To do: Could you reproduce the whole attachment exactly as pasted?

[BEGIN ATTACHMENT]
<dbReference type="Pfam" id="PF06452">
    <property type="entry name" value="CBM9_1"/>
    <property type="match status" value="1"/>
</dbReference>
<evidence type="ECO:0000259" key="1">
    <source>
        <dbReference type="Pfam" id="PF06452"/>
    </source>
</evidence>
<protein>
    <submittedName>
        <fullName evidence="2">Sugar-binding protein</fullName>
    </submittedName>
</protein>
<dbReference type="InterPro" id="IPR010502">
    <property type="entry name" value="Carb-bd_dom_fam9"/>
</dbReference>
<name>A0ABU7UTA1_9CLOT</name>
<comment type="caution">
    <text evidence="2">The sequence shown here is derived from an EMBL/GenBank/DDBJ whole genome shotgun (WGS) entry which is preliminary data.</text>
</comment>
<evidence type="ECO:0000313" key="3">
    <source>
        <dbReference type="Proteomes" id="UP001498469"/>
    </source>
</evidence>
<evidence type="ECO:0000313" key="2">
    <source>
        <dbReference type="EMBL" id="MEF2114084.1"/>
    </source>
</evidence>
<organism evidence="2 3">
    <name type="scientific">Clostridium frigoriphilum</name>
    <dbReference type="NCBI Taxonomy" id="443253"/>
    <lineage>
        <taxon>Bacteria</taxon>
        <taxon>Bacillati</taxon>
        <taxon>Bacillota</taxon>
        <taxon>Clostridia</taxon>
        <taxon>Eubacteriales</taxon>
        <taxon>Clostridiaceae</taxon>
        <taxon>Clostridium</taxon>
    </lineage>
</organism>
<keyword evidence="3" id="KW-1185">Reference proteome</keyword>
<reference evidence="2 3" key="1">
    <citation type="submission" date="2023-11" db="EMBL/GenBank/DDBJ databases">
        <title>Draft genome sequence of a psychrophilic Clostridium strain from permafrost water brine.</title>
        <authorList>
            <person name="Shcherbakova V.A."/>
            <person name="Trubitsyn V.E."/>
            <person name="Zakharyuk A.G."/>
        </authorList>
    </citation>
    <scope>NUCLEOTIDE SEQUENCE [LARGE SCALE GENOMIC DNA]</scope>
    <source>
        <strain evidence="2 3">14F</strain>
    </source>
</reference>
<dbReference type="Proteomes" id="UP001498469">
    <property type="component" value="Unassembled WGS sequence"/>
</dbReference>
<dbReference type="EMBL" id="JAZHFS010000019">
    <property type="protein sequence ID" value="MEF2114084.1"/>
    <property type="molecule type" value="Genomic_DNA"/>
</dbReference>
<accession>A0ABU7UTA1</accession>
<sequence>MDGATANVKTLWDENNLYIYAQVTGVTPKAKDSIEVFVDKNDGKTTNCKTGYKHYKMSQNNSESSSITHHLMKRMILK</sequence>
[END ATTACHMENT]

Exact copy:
<dbReference type="Pfam" id="PF06452">
    <property type="entry name" value="CBM9_1"/>
    <property type="match status" value="1"/>
</dbReference>
<evidence type="ECO:0000259" key="1">
    <source>
        <dbReference type="Pfam" id="PF06452"/>
    </source>
</evidence>
<protein>
    <submittedName>
        <fullName evidence="2">Sugar-binding protein</fullName>
    </submittedName>
</protein>
<dbReference type="InterPro" id="IPR010502">
    <property type="entry name" value="Carb-bd_dom_fam9"/>
</dbReference>
<name>A0ABU7UTA1_9CLOT</name>
<comment type="caution">
    <text evidence="2">The sequence shown here is derived from an EMBL/GenBank/DDBJ whole genome shotgun (WGS) entry which is preliminary data.</text>
</comment>
<evidence type="ECO:0000313" key="3">
    <source>
        <dbReference type="Proteomes" id="UP001498469"/>
    </source>
</evidence>
<evidence type="ECO:0000313" key="2">
    <source>
        <dbReference type="EMBL" id="MEF2114084.1"/>
    </source>
</evidence>
<organism evidence="2 3">
    <name type="scientific">Clostridium frigoriphilum</name>
    <dbReference type="NCBI Taxonomy" id="443253"/>
    <lineage>
        <taxon>Bacteria</taxon>
        <taxon>Bacillati</taxon>
        <taxon>Bacillota</taxon>
        <taxon>Clostridia</taxon>
        <taxon>Eubacteriales</taxon>
        <taxon>Clostridiaceae</taxon>
        <taxon>Clostridium</taxon>
    </lineage>
</organism>
<keyword evidence="3" id="KW-1185">Reference proteome</keyword>
<reference evidence="2 3" key="1">
    <citation type="submission" date="2023-11" db="EMBL/GenBank/DDBJ databases">
        <title>Draft genome sequence of a psychrophilic Clostridium strain from permafrost water brine.</title>
        <authorList>
            <person name="Shcherbakova V.A."/>
            <person name="Trubitsyn V.E."/>
            <person name="Zakharyuk A.G."/>
        </authorList>
    </citation>
    <scope>NUCLEOTIDE SEQUENCE [LARGE SCALE GENOMIC DNA]</scope>
    <source>
        <strain evidence="2 3">14F</strain>
    </source>
</reference>
<dbReference type="Proteomes" id="UP001498469">
    <property type="component" value="Unassembled WGS sequence"/>
</dbReference>
<dbReference type="EMBL" id="JAZHFS010000019">
    <property type="protein sequence ID" value="MEF2114084.1"/>
    <property type="molecule type" value="Genomic_DNA"/>
</dbReference>
<accession>A0ABU7UTA1</accession>
<sequence>MDGATANVKTLWDENNLYIYAQVTGVTPKAKDSIEVFVDKNDGKTTNCKTGYKHYKMSQNNSESSSITHHLMKRMILK</sequence>